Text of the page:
Author Archive

Volcano on the Horizon: Thae Yong-ho and the Politics of Speech

By | March 29, 2017

In a companion piece to Tom Fowdy’s essay, Christopher Richardson looks at the case of Thae Yong-ho and just what it says to us about the politics of speech.

Hagiography of the Kims & the Childhood of Saints: Kim Il-sung

By | January 31, 2015

In this essay Christopher Richardson explores the childhood hagiography of Kim Il-sung, “the master narrative from which all others derive,” and in so doing locates the origins of regime durability and state legitimacy.

Hagiography of the Kims and the Childhood of Saints: Kim Jong-il

By | August 12, 2014

Christopher Richardson examines the mythological narrative of Kim Jong-il’s genesis, uncovering the carefully constructed combination of religion, half-truths, and state propaganda.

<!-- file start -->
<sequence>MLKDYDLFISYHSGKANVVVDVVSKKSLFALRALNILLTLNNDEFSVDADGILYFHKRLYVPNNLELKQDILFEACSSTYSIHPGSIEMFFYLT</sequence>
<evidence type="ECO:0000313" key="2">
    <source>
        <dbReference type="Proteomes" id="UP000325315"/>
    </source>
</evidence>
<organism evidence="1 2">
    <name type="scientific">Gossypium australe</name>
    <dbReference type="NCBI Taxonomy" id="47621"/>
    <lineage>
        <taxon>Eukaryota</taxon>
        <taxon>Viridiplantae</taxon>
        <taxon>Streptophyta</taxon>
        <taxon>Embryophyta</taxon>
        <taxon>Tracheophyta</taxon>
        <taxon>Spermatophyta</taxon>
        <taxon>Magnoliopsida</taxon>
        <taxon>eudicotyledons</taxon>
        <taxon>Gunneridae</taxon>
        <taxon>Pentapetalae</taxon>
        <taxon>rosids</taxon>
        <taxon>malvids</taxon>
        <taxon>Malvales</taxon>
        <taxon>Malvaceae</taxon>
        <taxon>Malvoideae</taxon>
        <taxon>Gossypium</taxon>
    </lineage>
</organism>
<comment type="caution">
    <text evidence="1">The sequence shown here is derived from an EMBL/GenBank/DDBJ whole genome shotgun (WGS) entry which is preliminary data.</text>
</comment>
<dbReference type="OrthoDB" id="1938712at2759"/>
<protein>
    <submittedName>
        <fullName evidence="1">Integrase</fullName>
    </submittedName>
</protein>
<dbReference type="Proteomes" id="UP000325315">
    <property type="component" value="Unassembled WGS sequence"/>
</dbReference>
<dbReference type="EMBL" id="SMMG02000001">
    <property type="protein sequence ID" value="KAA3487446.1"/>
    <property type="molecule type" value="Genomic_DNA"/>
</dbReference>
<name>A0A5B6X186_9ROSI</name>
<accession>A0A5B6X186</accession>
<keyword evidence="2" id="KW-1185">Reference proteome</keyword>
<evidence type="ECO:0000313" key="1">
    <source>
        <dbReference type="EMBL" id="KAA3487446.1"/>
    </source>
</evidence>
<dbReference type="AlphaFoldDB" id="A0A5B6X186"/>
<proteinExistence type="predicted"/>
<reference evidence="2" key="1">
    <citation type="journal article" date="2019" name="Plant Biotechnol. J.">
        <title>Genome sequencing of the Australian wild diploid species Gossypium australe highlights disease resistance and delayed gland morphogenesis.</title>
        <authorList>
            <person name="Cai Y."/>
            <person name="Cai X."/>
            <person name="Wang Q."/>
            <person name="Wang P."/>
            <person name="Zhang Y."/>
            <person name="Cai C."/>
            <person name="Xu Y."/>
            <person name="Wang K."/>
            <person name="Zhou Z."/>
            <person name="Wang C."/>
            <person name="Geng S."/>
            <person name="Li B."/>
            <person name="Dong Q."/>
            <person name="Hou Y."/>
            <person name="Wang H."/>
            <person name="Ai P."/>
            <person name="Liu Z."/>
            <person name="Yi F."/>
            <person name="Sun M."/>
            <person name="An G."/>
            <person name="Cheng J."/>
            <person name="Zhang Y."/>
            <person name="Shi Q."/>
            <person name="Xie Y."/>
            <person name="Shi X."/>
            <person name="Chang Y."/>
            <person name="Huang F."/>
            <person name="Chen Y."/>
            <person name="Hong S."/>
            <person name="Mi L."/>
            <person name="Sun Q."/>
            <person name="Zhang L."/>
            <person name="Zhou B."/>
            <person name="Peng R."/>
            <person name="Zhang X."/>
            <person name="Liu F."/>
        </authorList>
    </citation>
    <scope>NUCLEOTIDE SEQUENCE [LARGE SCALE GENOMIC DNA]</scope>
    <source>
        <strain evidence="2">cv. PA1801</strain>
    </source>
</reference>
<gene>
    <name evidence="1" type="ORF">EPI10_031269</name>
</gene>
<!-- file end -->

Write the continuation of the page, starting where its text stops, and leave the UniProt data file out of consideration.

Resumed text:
Leader as Teacher, Leader as Scribe: An Introduction to North Korean Children’s Literature

By | October 07, 2013

Christopher Richardson follows up on Sino-NK’s critically acclaimed “Benoit Symposium” with an exclusive essay on the challenge of children’s literary cultural production, focusing primarily on the classic text, “A Winged Horse.”

“Still Quite Fun To Read:” An Introduction to North Korean Children’s Literature

By | September 17, 2013

Drawing from his own research on contemporary conceptions and experiences of childhood in North Korea, Christopher Richardson paints a primer on the content and significance of children’s literature in the DPRK.

“Be Prepared!” Reflections On The North Korean Children’s Union

By | June 13, 2013

Looking at the structure, ritual, and uniforms at last week’s congress for the Korean Children’s Union (KCU), Christopher Richardson, doctoral candidate at the University of Sydney, delves into the renewed significance of the Children’s Union just as the nation marches onward in the second year under the young leader.